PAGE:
5 Surprising Things I Learned From A Biblical Weight-Loss Program
Maybe you haven’t heard the story. After baptizing 827 adults one Spring day at Saddleback Church in Southern California, Pastor Rick Warren thought about the state of his congregation and America: overweight. And he knew he was overweight, too.
Deciding to take action, he invited Drs. Daniel Amen, Mark Hyman, and Mehmet Oz into the church to develop a unique program of lifestyle change based on the principles of functional medicine. The church had thousands of small Bible study groups and they decided to use those meetings to present cutting edge information on “faith, food, fitness, focus and friends.”
The curriculum was posted on a website (www.danielplan.com). On the first day it was made available to the public, over 12,000 members signed up to participate and ultimately over 16,000 joined. At the end of one year, the group lost over 250,000 pounds. (Using very rough estimates, that's an average 15-pound weight loss per person.)
I first heard about The Daniel Plan early on in the process, and knew I wanted to be part of this life-changing program and try to adapt it at my hospital or synagogue. And, incredibly, on the same day I heard that I had permission to use the website, I got a call from the rabbis at my synagogue asking me if I'd ever heard of the Daniel Plan, and if I could help lead such a program at the synagogue. (Talk about fate!)
This led to some interesting discussion about how to adapt the Christian scriptural references to Jewish health sources. (Fortunately Rabbi Maimonides and Prophet Daniel pretty much had functional medicine figured out long ago.) So far, we've run the program successfully two times, making ours the first synagogue to accomplish this.
Here are some of the things I learned from this experience:
1. There is a hunger for information.
A part of my career is scanning dozens of health reports daily, but most people are too busy or may not know where to look for information. The health section of bookstores can be confusing. The Daniel Plan offered a wealth of information from a large and successful health experiment and people were grateful to have the website as a reference.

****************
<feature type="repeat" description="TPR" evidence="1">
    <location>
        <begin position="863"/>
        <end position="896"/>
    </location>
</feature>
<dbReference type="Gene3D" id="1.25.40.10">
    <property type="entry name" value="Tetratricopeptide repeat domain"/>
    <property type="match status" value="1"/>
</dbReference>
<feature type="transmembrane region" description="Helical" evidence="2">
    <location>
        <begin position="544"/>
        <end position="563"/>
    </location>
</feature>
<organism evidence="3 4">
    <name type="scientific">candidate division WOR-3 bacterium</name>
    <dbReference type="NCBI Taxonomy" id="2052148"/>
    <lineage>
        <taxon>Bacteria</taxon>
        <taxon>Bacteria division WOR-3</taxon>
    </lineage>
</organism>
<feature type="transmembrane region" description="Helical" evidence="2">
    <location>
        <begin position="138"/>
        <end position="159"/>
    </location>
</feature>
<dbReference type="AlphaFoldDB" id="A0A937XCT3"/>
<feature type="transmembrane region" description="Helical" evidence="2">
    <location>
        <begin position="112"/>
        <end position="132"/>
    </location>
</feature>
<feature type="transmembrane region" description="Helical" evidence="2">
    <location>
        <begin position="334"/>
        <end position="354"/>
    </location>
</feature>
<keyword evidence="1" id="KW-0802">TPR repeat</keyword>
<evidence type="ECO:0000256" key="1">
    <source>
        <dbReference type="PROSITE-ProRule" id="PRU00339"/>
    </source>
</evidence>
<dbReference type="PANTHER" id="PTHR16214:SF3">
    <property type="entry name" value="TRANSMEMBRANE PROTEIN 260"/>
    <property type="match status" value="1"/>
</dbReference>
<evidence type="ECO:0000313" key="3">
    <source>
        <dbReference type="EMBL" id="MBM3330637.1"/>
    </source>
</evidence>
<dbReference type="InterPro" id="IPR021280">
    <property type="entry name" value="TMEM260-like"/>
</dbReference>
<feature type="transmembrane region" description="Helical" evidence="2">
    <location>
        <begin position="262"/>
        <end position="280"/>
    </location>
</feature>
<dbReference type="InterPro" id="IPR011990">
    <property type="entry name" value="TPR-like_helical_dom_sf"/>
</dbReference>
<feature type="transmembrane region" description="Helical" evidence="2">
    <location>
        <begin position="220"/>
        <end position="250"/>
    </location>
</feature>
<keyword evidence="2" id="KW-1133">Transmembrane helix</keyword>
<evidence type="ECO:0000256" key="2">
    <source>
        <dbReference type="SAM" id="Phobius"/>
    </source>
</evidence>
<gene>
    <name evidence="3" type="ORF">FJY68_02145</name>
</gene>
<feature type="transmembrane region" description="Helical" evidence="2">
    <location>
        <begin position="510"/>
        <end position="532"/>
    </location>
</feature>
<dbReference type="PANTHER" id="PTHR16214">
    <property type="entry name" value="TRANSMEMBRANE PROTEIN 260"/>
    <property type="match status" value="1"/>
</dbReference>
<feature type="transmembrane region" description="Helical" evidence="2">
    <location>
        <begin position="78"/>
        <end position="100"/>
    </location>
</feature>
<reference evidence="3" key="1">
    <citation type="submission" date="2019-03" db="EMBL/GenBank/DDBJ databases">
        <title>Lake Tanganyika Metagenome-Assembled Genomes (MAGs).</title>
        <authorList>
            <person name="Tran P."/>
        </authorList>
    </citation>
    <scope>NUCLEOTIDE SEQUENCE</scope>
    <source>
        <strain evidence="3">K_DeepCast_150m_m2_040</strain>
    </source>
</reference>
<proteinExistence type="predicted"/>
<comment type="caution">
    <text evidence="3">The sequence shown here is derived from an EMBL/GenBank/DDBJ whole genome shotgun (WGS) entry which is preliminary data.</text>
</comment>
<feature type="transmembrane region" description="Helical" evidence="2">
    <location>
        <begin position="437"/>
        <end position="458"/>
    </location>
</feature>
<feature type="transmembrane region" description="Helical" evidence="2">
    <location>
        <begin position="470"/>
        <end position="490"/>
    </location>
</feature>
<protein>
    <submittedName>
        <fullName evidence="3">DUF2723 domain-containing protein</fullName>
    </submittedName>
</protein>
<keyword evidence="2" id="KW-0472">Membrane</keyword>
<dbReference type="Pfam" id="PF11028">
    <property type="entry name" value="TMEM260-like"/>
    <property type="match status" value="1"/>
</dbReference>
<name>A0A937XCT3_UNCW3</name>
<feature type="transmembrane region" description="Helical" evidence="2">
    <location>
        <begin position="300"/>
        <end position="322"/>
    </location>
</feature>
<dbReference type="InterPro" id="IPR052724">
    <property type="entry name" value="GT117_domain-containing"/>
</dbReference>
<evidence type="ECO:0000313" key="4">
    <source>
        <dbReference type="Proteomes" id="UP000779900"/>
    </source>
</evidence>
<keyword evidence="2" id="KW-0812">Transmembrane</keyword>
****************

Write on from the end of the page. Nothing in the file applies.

2. There's a need to spread health information.
The MindBodyGreen community is well informed on many health topics, but the general public is not. Even among my medical colleagues, knowledge of GMO risks, food as medicine, detox programs, juicing, and supplements is often not widespread. People were surprised, shocked, and very interested in learning about these newer wellness concepts.
3. People are confused by conflicting health messages.
High fat or low fat, gluten free or not, vegan or Paleo, and many more topics. The Daniel Plan offered a consistent program based on removing things that hurt you and replacing them in abundance with healing substitutes. The credibility of the plan and its developers gave confidence to the participants.
4. There's strength in numbers.
One of the keys to the success of the Daniel Plan was the social connections made in the small Bible groups. We also copied that and enjoyed lively discussions about favorite spices, best milk substitutes, and the freshest kale.
5. It takes time to change habits.
We ran our version of the Daniel Plan over six weeks highlighted by a major health lecture in the middle. There was time to use up “old school” items in the kitchen and pantry and replace them with new choices. Many took the time to buy a NutriBullet and experiment with green smoothies. The program ended encouraging participants to visit the Daniel Plan website for updates and, of course, to read MindBodyGreen every day!
I just finished reading an advanced copy of the The Daniel Plan: 40 Days to a Healthier Life and I found all 10 chapters packed with useful information for transformation of mind, body and spirit. I am confident that it will be used in many faith-based communities to successfully transform the old habits of celebrating with ice cream, hot dogs, and donuts to celebrating with healthier bowls of organic fruit and vegetable snacks.
Taking a broader perspective, the health information can be adapted to schools, workplaces, and families. It's humbling to think that over 2,000 years ago, Prophet Daniel chose water and vegetables over the king’s rich food and we're still learning the importance of that sage advice!
The author is pictured above (right) with Dr. Amen.
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